I’m a big fan of dungeon-crawling adventures and I love PlayStation VR, so naturally Trickster VR: Dungeon Crawler appealed to me from the get-go. I mean, traversing across multiple environments and killing Orcs with a huge variety of weapons? Count me in. Add to that the fact that it offers support for online multiplayer and I was sure it was going to be something special. In fairness, it does manage to deliver a lot of entertainment too, though a lack of variety sees it falling short in some areas of design.
Trickster VR sees you working across an assortment of environments, all to kill as many Orcs as you can and complete the objectives that are given to you. You’ll find gold and earn experience points along the way too, though you don’t level up in the conventional sense – instead, it’s based upon the weapons you use to defeat your enemies. It’s like a first-person dungeon crawler, though with less of a focus on collecting loot and more on killing Orcs.
You’ll control the game with two Move controllers with one assigned to each hand. Movement is easy enough, with the face buttons turning your direction on one controller and the Move button on the other controlling your movement. The game deserves some credit for offering a lot of depth with its movement controls, with everything from the movement speed, the angles you turn at, and even the addition of a vignette in place to ensure players can find a control method that works best for them. PlayStation VR gamers can find movement-heavy games a little daunting when they’re getting used to the headset, but Trickster VR has plenty of comfort options available to ensure everyone will have an easy time getting to grips with the game’s dungeon-crawling.
One of the game’s best features is the assortment of weapons that are available. Whilst you start off with a basic bow, throwing daggers, and sword and shield, you’ll eventually unlock great swords, dual swords, hammers, crossbows, and even a magical fire-shooting staff. All of the weapons come equipped with a special move which gives you a quick and powerful attack when you catch yourself in an awkward situation, whilst you can also upgrade their stats as you level them up to make them become more effective at slaying Orcs.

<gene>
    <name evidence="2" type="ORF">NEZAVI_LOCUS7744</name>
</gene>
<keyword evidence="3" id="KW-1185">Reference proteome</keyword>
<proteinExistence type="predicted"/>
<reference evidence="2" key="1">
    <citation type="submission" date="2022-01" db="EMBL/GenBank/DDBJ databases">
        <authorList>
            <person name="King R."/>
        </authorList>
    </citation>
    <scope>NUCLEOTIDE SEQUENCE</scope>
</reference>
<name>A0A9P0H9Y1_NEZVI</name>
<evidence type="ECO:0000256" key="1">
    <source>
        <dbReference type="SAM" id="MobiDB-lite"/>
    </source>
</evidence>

Best of all, each weapon is mapped perfectly to the Move controllers, giving you full freedom to swing and attack at your foes with ease. Alternatively, if you’re using the sword and shield you can protect yourself from incoming attacks with one hand and slice away at enemies with the other, which never stops being satisfying throughout the entirety of the game.
However, whilst combat in the game is certainly satisfying, it can be a little clumsy. You’ll often find that your attacks don’t always damage your enemies even if they do connect, whilst combination attacks don’t always recognise either. It’s an issue that’s more common with melee weapons as opposed to ranged ones, but it did cause frustration during some moments – especially when you’re inundated with enemies. Trickster VR can certainly be relentless with the onslaught of enemies it sends your way, so finding that your attacks aren’t effective when surrounded could be a little bit of a pain.
For the most part though, it’s fun to take down the Orcs. There’s a decent variety of enemies to take down including traditional warriors, archers, mages, shielded enemies and even hulking berserkers who’re quick to unleash their rage. One thing I appreciated was the variety of their attacks, with some focusing on simply getting up close to you and others taking you down from afar – those ranged assaults were the most satisfying to deal with though, mainly because you’re able to hit at any incoming arrows or thrown axes before they connect with you. I’ll tell you now, there’s nothing more gratifying in Trickster VR than quickly slicing an incoming throwing axe out of the air before it gets you and then quickly taking down your assailant with an arrow volley.
You progress through levels by clearing any objectives and then activating the portal at the end – easy. The only problem is that there’s not a whole lot of variety to the game’s levels. Sure, you’ll see a few different environments, but they all manage to feel the same with a simple re-skin being the main difference. If there was more variety in their design it’d be something, but you’ll see most of what Trickster VR’s levels have to offer after just an hour or two of play.
It ends up being its biggest problem, because it leaves the game feeling very repetitive. You’ll unlock additional levels with different objectives and difficulties, but they all end up feeling the same – it’s typically a case of just killing Orcs, finding treasure, and leaving. Don’t get me wrong, it’s not a terrible cycle thanks to the fact you continually unlock new weapons to use, but I just wish that there was a bit more variety as I worked my way through the game.
One thing that makes the experience a whole lot better though is the online co-op, with up to three players able to work together to tackle Trickster VR’s many levels. I had a hell of a lot of fun playing through the game with a friend, with the addition of an extra player not only adding an extra tactical edge to proceedings but also allowing for more exciting battles against the Orcs. I played through a ton of levels in co-op, with my focus on up-close melee assaults and his ranged approach making us close to unstoppable at times. Fortunately, the addition of extra players ups the difficulty and amount of Orcs you face, so it doesn’t necessarily make the game any easier – it does make it a lot more fun to play though and certainly made the repetitive nature of the gameplay a whole lot more bearable.
Developer: Trickster Games
Publisher: Trickster Games
Platform(s): PlayStation VR (Reviewed), HTC Vive, Oculus Rift